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Earthly Mother, Holy Witch: Social Perceptions of Maria-Magdalena Mazepa (1687-1707)*

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Maria-Magdalena Mazepa, the natural mother of Hetman Ivan Mazepa and mother superior of an elite women’s convent in Kyiv, played a prominent role as her son’s informal political aide and confidante from the start of his hetmanship in 1687 until her death in 1707. Her forceful personality and willingness to engage with the power struggles in the Hetmanate provoked social resentment, which culminated in a formally recorded witchcraft accusation. Drawing on broader East Slavic and older Byzantine models, the article explores the charge of sorcery against Maria-Magdalena placed within the cultural and political context of the Ukrainian Hetmanate at the turn of the 17th and 18th centuries.

Abstract

Maria-Magdalena Mazepa, the natural mother of Hetman Ivan Mazepa and mother superior of an elite women’s convent in Kyiv, played a prominent role as her son’s informal political aide and confidante from the start of his hetmanship in 1687 until her death in 1707. Her forceful personality and willingness to engage with the power struggles in the Hetmanate provoked social resentment, which culminated in a formally recorded witchcraft accusation. Drawing on broader East Slavic and older Byzantine models, the article explores the charge of sorcery against Maria-Magdalena placed within the cultural and political context of the Ukrainian Hetmanate at the turn of the 17th and 18th centuries.

Єй, братища, пора знати,

Що не всім нам пановати,

Не всім дано всеє знати

И речами керовати.

[…]

Пчулка бідна матку має

І оної послухає.

— Ivan Mazepa, Duma1

In the early 1690s Maria-Magdalena, the mother superior of the Kyiv Ascension Monastery and the birth mother of Hetman Ivan Mazepa, commissioned two items of ecclesiastical embroidery. They represented Maria-Magdalena and her son alongside the Virgin, saints and angels. Thus placed in a sacral context, the Mazepas were almost literally woven into the Orthodox liturgical space.2 This act of commemorating oneself and one’s family through material objects on public display may be interpreted as a commonplace marker of their privileged status in the Ukrainian Hetmanate and beyond. However, by virtue of her relationship with the hetman on the one hand, and of holding an ecclesiastical office as the head of an elite convent on the other, Maria-Magdalena exercised an extraordinary amount of power that occasionally reached into the political sphere. This produced intense jealousies among the Cossack starshyna. While limiting her authority may have been out of their grasp, this elite discontent found expression through symbolic means. This essay explores some social responses to the role Maria-Magdalena played as her son’s informal political aide and confidante from the start of his hetmanship until her death in 1707, at the age of ninety. These include an accusation of witchcraft, which must be analysed within the social framework of the Ukrainian Hetmanate at the turn of the seventeenth and eighteenth centuries.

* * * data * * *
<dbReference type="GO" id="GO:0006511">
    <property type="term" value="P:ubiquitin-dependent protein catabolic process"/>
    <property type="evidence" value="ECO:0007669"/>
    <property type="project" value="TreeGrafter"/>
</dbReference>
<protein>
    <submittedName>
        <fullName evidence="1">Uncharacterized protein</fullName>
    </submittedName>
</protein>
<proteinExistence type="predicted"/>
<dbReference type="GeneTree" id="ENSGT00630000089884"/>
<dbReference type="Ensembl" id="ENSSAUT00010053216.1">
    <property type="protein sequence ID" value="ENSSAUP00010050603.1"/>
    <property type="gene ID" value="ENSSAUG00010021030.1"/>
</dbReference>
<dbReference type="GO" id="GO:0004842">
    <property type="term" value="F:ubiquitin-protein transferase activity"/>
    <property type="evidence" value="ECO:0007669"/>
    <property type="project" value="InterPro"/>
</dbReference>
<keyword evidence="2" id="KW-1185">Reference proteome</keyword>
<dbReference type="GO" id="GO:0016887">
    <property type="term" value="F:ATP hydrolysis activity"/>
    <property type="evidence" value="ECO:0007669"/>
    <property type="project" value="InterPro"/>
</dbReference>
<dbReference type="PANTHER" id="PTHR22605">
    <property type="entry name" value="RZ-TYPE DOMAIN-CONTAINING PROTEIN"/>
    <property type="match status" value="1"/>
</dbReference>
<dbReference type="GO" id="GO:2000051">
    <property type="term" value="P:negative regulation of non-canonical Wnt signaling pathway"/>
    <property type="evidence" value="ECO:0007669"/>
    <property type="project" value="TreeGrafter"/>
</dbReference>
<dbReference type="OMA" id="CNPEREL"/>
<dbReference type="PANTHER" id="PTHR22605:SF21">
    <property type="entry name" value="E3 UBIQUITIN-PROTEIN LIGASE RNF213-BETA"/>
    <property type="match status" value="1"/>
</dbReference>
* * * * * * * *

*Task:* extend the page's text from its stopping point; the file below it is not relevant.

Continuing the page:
An allegation of sorcery against Maria-Magdalena, a result of the interrogation and torture of the Cossack official Danilo Zabelin in 1699 and linked to the charges of treason against Ivan Mazepa, is very opaque.3 She is referred to as a witch (charovnitsa) once in the interrogation transcript, and it is evident that Zabelin’s interrogators were not interested in questioning him further about her supposed magical practices.4 To be properly understood, the accusation needs to be translated into the language of contemporaneous Ukrainian political tensions. This necessitates a descent into the murky world of elite intrigue, slander and gossip. Before embarking on the analysis of Maria-Magdalena’s case study, however, it is appropriate to provide some context about witchcraft ideas in early modern Ukraine.

The last few decades of research into the history of witchcraft have resulted in a growing consensus that “ideas about who might be a witch” in the early modern period were “local, temporally specific … dynamic and flexible.”5 In the context of Orthodox East Slavic culture this important consideration is further reinforced by a conspicuous absence of explicit demonological theories of witchcraft prevalent in Western Christianity. As has been convincingly demonstrated recently by Valerie Kivelson and Jonathan Shaheen, rather than representing a system of officially certified beliefs, Muscovite Russian and, I would argue, Ukrainian ideas of magic and witchcraft were prosaic (in the Bakhtian sense), ad hoc and changeable in nature.6

Literate East Slavic culture shows signs of a mild obsession with the “evil” women who ruined mighty men, who may or may not have been their husbands. These women were supposed to be driven by the unnatural desire to attain control in the spheres of authority, either internal domestic or external political, traditionally associated with men.7 A survey of copies of sermons on the “good” and “evil” women in the historic manuscript collections of ecclesiastical institutions, now held in the Vernads’kyi National Library of Ukraine, reveals interesting results. Five separate copies of the sermon on the “evil” women, one – on the “good” women, and one on the “good” and “evil” women collectively have been identified.8 In addition, a single collection of manuscript miscellanea bound together contains two variants of the sermon on the “evil” women, one – on the “good” women, and another sermon dedicated to the “good and evil” women.9 (See Figure 1.)